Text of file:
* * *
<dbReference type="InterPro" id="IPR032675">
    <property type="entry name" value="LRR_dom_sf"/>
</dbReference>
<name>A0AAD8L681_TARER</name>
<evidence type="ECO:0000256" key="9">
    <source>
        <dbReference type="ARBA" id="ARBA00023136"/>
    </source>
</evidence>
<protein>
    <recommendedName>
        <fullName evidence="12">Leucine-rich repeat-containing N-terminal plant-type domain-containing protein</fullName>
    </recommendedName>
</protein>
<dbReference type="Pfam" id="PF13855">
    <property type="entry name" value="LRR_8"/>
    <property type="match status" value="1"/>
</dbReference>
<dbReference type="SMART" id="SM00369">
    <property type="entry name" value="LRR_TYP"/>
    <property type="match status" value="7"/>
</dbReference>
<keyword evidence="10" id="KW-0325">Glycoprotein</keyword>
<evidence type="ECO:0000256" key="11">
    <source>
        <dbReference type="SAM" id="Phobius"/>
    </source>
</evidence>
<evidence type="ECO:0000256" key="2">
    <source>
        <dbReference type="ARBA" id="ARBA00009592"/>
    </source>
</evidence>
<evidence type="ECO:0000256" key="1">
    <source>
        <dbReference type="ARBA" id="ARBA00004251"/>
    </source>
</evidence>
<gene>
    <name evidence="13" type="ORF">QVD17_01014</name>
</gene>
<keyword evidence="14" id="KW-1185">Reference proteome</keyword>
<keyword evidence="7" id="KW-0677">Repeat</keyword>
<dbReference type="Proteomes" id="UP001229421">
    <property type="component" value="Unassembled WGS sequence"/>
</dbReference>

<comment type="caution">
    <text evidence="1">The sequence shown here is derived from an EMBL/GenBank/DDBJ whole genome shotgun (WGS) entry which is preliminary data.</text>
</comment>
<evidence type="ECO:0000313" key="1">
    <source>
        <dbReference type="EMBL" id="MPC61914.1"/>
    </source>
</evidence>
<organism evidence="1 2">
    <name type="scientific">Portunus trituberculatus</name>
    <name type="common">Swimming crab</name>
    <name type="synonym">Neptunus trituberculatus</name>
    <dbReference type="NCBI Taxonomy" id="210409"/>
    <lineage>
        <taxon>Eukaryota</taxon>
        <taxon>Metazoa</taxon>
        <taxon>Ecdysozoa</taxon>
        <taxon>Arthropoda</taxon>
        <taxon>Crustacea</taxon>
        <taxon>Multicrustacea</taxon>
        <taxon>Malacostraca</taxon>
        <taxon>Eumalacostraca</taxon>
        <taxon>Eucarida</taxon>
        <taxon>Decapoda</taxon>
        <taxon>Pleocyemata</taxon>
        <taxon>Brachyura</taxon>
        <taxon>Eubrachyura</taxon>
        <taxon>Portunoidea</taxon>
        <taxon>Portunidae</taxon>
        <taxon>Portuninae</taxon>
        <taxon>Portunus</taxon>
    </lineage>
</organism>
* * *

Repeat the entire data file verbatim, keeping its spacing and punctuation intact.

<dbReference type="InterPro" id="IPR032675">
    <property type="entry name" value="LRR_dom_sf"/>
</dbReference>
<name>A0AAD8L681_TARER</name>
<evidence type="ECO:0000256" key="9">
    <source>
        <dbReference type="ARBA" id="ARBA00023136"/>
    </source>
</evidence>
<protein>
    <recommendedName>
        <fullName evidence="12">Leucine-rich repeat-containing N-terminal plant-type domain-containing protein</fullName>
    </recommendedName>
</protein>
<dbReference type="Pfam" id="PF13855">
    <property type="entry name" value="LRR_8"/>
    <property type="match status" value="1"/>
</dbReference>
<dbReference type="SMART" id="SM00369">
    <property type="entry name" value="LRR_TYP"/>
    <property type="match status" value="7"/>
</dbReference>
<keyword evidence="10" id="KW-0325">Glycoprotein</keyword>
<evidence type="ECO:0000256" key="11">
    <source>
        <dbReference type="SAM" id="Phobius"/>
    </source>
</evidence>
<evidence type="ECO:0000256" key="2">
    <source>
        <dbReference type="ARBA" id="ARBA00009592"/>
    </source>
</evidence>
<evidence type="ECO:0000256" key="1">
    <source>
        <dbReference type="ARBA" id="ARBA00004251"/>
    </source>
</evidence>
<gene>
    <name evidence="13" type="ORF">QVD17_01014</name>
</gene>
<keyword evidence="14" id="KW-1185">Reference proteome</keyword>
<keyword evidence="7" id="KW-0677">Repeat</keyword>
<dbReference type="Proteomes" id="UP001229421">
    <property type="component" value="Unassembled WGS sequence"/>
</dbReference>

<comment type="caution">
    <text evidence="1">The sequence shown here is derived from an EMBL/GenBank/DDBJ whole genome shotgun (WGS) entry which is preliminary data.</text>
</comment>
<evidence type="ECO:0000313" key="1">
    <source>
        <dbReference type="EMBL" id="MPC61914.1"/>
    </source>
</evidence>
<organism evidence="1 2">
    <name type="scientific">Portunus trituberculatus</name>
    <name type="common">Swimming crab</name>
    <name type="synonym">Neptunus trituberculatus</name>
    <dbReference type="NCBI Taxonomy" id="210409"/>
    <lineage>
        <taxon>Eukaryota</taxon>
        <taxon>Metazoa</taxon>
        <taxon>Ecdysozoa</taxon>
        <taxon>Arthropoda</taxon>
        <taxon>Crustacea</taxon>
        <taxon>Multicrustacea</taxon>
        <taxon>Malacostraca</taxon>
        <taxon>Eumalacostraca</taxon>
        <taxon>Eucarida</taxon>
        <taxon>Decapoda</taxon>
        <taxon>Pleocyemata</taxon>
        <taxon>Brachyura</taxon>
        <taxon>Eubrachyura</taxon>
        <taxon>Portunoidea</taxon>
        <taxon>Portunidae</taxon>
        <taxon>Portuninae</taxon>
        <taxon>Portunus</taxon>
    </lineage>
</organism>